People are crossing from West to East Timor at the rate of 3,000 per day but there are still over 130,000 East Timorese remaining in West Timor. Over 5,000 refugees returned to East Timor, most of them spontaneously, on 22 November, bringing the overall number of returns to more than 90,000. Although overland returns are taking place for the most part without major incident, the process is hindered by continued TNI and/or militia intimidation. On 22 November, a Joint Border Commission was set up to step up repatriations of East Timorese. The agreement was signed by US Ambassador to the UN, Richard Holbrooke, by representatives of Interfet, and the Indonesian military. The agreement provides for security arrangements for the overland repatriation of East Timor refugees in West Timor. The two sides agreed to speed up the repatriation process.
However, many East Timorese remain afraid to return home. In the Atambua region, ongoing militia intimidation against those who wish to return makes repatriation from this area difficult. Militias still control several camps which are off-limits for relief workers and UNHCR. On 17 November, 30 militiamen attacked a convoy of East Timorese assembled in front of the police station in Atambua. One pregnant woman and her husband were beaten while policemen stood by and watched. "Unfortunately, these incidents keep occurring, but it was very unfortunate that it happened right in front of the police station with policemen standing by, choosing to allow the attack to take place," said Tom Vargas, UNHCR representative in Atambua.
The militias are also spreading rumours of rape and violence committed by Interfet troops in East Timor. "Many of the East Timorese are still afraid to return because they believe they will be beaten and raped by Interfet troops. We are working hard to counter such rumours in the camps," said Edi Mulyono, a member of JRS West Timor. Conditions in most of the camps remain poor with limited supply of food, water and adequate medical attention.
East Timor is now seemingly peaceful. Interfet troops have secured most areas and all major roads have been declared safe for travel. The East Timorese return to a destroyed land. Indiscriminate looting and violence by anti-independence militias and Indonesian military following the 30 August vote for independence have devastated East Timor. The destruction is widespread, most of the buildings destroyed. Not even the poorest were spared. Some regions, such as Los Palos where JRS is now present, have been almost completely ruined. "These people were very poor and now they have lost even the little they had," said Jub Phoktavi, a JRS team member in Luro. However, despite their losses, the people of Luro and other surrounding villages have began to rebuild their houses and their community. Schools have also begun to operate although books, pens and even desks and chairs for students are scarce.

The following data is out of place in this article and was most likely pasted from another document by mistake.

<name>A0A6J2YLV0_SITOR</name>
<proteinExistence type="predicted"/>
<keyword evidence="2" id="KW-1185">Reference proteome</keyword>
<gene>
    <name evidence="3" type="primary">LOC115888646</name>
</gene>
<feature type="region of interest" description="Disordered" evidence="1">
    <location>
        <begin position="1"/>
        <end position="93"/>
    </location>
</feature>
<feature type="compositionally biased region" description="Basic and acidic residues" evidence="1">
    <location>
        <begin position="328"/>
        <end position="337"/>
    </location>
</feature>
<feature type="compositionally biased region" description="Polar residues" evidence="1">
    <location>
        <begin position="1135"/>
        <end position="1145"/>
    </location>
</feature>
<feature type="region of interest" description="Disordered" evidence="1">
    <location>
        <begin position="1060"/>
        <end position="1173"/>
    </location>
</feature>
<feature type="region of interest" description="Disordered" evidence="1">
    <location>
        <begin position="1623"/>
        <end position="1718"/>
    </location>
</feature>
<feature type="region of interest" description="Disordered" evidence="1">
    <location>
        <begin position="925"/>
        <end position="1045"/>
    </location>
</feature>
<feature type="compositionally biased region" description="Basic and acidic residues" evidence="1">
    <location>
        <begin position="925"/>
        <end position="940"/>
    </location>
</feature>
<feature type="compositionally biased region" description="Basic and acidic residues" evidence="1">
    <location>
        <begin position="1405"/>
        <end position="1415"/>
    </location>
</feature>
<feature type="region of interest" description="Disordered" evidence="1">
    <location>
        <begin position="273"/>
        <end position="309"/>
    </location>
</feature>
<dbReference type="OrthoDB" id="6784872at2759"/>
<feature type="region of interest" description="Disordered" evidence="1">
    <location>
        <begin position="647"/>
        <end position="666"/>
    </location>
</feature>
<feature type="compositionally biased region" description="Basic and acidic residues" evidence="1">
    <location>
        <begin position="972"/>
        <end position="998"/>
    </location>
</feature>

Inadequate food supplies and transport to outlying areas continue to cause major problems. People returning to East Timor are often forced to wait for days to return to their villages due to lack of transport. "There is a definite shortage of trucks to transport those who are returning from West Timor. Also, rice and other supplies do not get to the needy because there are no trucks to deliver them," said Peter Hosking SJ, JRS East Timor assistant director.
A lack of building materials is also causing concern as most buildings need extensive or total repair. So far, few building materials have arrived and promised goods are continuously being delayed. The rainy season has already arrived in East Timor and this will greatly hinder the rebuilding process and fuel the disappointment of those who remain without reliable shelter.
JRS TIMOR APPEAL
JRS Indonesia has sent eight people to West Timor since 11 September, and bases in Kupang and Atambua have been set up. They have field teams in the camps and have helped to mobilise the two dioceses. In East Timor too, following the death of Fr Karl, the Jesuits continued reaching out to displaced people in Dili and its whereabouts. International JRS personnel have now moved in to complement their efforts.
"Financial support is needed for these activities. Contributions are welcome and may be sent to any JRS office or to Rome in any major currency," said JRS International director, Mark Raper SJ.
Donations by cheque should be made payable to Jesuit Refugee Service.
For bank transfers to JRS International
in Rome: Bank: L'Istituto per le Opere di Religione (IOR), Citta del Vaticano
Account name: GISA
For US dollars: 27212-007
For European currencies: EURO-27212-035
For any other currency: 27212-001 (LIT)
Beneficiary: Jesuit Refugee Service
It is important to specify JRS as the beneficiary since the GISA account serves the whole society of Jesus. Also indicate that the donation is for Timor.
© 1999. Jesuit Refugee Service